An Interview with Luce Giard Featured

by on Monday, 12 October 2015 Comments

Luce Giard is a senior fellow researcher at the CNRS and the EHESS. She is the depositary and editor of Michel de Certeau's works. She is the director and organizer of the international conference "Michel de Certeau, le voyage de l'oeuvre" (Paris, March 2016).

- Could you introduce to us the colloquium you are presently organising, and which will be taking place in March 2016 in Paris?

The Conference in March 2016 in Paris will allow readers of Certeau's works to encounter and compare their analysis of his works. Invited speakers will come from all over the world. Generally they have never met one another, many of them are neither aware of other kinds of interpretation about Certeau's works nor have been able of reading papers published in many other languages.

 

- This colloquium seems to be very much focused on the reception of Michel de Certeau abroad. What are the countries in which Certeau's thought exercised most influence, and for which reason?

Certeau's books have been translated into 20 different languages, which shows how broad is the reception of his thought. Not all books are circulated in every country. Selections according to topics and/or related to circumstances and intellectual settings in different countries explain the choices made here or there about topics, issues, historical periods in which a local or regional readership got attracted to Certeau's thought.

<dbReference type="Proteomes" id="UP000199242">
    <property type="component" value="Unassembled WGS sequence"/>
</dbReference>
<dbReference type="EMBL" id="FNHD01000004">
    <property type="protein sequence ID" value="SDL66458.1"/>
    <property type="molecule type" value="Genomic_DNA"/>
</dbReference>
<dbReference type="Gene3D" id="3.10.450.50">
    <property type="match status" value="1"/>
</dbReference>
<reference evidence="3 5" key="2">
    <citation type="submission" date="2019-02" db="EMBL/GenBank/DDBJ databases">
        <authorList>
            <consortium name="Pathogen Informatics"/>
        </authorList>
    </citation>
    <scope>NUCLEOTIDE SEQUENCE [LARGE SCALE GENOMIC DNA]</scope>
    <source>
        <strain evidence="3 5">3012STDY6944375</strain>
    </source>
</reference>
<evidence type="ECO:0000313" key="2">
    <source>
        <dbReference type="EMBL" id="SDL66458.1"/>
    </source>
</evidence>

There were also and there are still differences in time about Certeau's reception in different countries. For instance, in the USA Certeau was first known for his cultural studies, but in Great Britain more attention was given to his theological output. In Latin America his political insights were very influential at the time of dictatorship and social violent struggles

 

- Could you tell us more about the way Certeau's insights, concerns and methodologies are now received in Asia?

In Asia Certeau was first read in Japan thanks to some Japanese intellectuals who had studied in France in the semiotic and linguistic milieu with Greimas and Roland Barthes. Then his works started to be translated into Chinese, and in the last few years it was the same in Korea.
It seems that in Japan his analysis of the question of "time", "time-periods", and historiography attracts much attention. In China what concerns the practices of everyday life and also anthropology is at the center of the picture. In Korea the issues about possession, spirits, and the like are highly regarded in his works: the first translation to appear in Korea was "The possession at Loudun".

 

 

Illustration by Bendu

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